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I have a voltage regulator TPS788 from TI. The output voltage is 3.3v, and the output current is 150mA. I connected a LED to it, and I found that the LED is blinking really fast. Does that mean the Regulator is not working properly, or the LED it self is not standing this amount of current ?
Note: I am using another regulator TPS789 (1.8V,100mA), and The LED is working fine.

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    \$\begingroup\$ Are appropriate capacitors part of the circuit? \$\endgroup\$ Sep 10, 2016 at 5:13
  • \$\begingroup\$ @IgnacioVazquez-Abrams: Yes. I did add the recommended capacitors to the circuit, as the datasheet mentioned exactly. By the way I am using TPS789 with an output of 1.8v, and 100mA current, and It's working fine. \$\endgroup\$ Sep 10, 2016 at 5:16

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If you connect a normal LED directly to 3.3 volts, it will try to draw a near-infinite amount of current, due to the LEDs I-V curve. This is from a completely random green LED I found:

enter image description here

Follow the horizontal axis to 3.3 volt, and you can see that the current, if possible, would be hundreds of amperes, or more.

This is a pointless exercise, because the LED would burn up in flames before that. Instead, what likely happens here, is that your regulator has a few protections:

The TPS788xx features internal current limiting and thermal protection. During normal operation, the TPS78833 limits output current to approximately 350 mA. When current limiting engages, the output voltage scales back linearly until the overcurrent condition ends. While current limiting is designed to prevent gross device failure, care should be taken not to exceed the power dissipation ratings of the package. If the temperature of the device exceeds approximately 165 °C, thermal-protection circuitry shuts it down. Once the device has cooled down to below approximately 140 °C, regulator operation resumes.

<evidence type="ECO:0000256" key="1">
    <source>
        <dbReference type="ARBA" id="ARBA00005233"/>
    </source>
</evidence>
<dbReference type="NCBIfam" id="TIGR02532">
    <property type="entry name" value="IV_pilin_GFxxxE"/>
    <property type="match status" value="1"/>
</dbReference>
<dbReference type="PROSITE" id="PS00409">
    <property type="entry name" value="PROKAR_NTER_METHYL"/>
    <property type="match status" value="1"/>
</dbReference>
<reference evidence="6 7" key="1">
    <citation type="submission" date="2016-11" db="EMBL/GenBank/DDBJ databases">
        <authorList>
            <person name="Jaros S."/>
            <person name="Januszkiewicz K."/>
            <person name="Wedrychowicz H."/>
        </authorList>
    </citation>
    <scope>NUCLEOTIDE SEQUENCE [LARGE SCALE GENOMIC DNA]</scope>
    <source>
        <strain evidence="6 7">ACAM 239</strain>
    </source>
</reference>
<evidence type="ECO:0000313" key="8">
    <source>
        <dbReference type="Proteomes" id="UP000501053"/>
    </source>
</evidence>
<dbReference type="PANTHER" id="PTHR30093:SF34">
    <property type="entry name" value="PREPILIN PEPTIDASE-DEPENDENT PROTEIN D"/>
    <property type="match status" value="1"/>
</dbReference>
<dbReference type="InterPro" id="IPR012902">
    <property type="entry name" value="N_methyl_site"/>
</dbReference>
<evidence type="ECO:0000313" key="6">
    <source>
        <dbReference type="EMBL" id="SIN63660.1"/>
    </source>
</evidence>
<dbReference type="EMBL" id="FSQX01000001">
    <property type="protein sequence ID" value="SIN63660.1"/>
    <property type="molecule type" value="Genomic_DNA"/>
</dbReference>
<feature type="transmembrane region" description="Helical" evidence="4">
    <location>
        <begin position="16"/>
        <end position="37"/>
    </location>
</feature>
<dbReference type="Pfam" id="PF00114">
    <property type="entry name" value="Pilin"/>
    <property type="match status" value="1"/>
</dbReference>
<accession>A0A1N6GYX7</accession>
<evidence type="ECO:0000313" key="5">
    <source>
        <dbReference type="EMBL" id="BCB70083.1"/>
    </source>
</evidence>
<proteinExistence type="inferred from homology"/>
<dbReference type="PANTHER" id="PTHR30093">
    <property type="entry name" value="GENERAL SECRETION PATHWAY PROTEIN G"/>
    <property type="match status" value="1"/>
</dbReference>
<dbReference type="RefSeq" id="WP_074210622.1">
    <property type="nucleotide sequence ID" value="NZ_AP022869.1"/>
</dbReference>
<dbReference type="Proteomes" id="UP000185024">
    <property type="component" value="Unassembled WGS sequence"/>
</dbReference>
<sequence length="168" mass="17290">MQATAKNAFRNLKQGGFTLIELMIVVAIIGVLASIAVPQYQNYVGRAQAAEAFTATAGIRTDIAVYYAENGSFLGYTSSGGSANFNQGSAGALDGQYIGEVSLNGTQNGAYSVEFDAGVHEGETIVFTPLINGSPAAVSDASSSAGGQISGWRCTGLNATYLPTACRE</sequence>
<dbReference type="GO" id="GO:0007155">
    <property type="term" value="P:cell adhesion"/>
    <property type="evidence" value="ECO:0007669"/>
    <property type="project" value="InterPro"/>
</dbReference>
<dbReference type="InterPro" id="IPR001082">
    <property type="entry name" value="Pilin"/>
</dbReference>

I don't know if it is the current or temperature protection that kicks in here, it depends on the frequency of your "blinking".

If you want to make sure that your regulator is still working, the easiest way is to connect a 22 Ω resistor from the output to ground. Make sure it can handle 0.5 watts. Then measure the voltage.

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  • \$\begingroup\$ So the regulator is just blinking to avoid this overcurrent the LED is trying to draw ? \$\endgroup\$ Sep 10, 2016 at 5:21
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    \$\begingroup\$ @AbdelrahmanElshafiey Yes, I believe that is what you are seeing. It's just a theory, you may need an oscilloscope to investigate further. \$\endgroup\$
    – pipe
    Sep 10, 2016 at 5:22
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Please be aware that led's idealy should be current driven. For that reason a serial resistor is mostly used to limit the current within a save range. Therefore if you have an led with a nominal voltage of 1,5V and a current of 20 mA and you wish to use a 3V supply then you need a series resistor of (3,3 - 1,8)/ 20 = 0,075 kOhm or 75 Ohm. Testing you circuit following this principle will show you directly if the regulator is working properly

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The TSP78918 is working because the voltage is less than the forward voltage of the LED and therefore not drawing excessive current.

The TPS78833 outputs enough voltage to turn on the LED with the regulator being the only current limiter.

The value of the current limiting resistor is dependent on how bright you want it to be and how much current is required to make it that bright.

Use the desired current according to the LED's datasheet and divide 3.3 by the desired current to get the ohms.

If the forward voltage of the LED is 3.0V, then the voltage across the resistor is 0.3. The wattage will be in the milli-watt range, So a very small wattage resistor will suffice.

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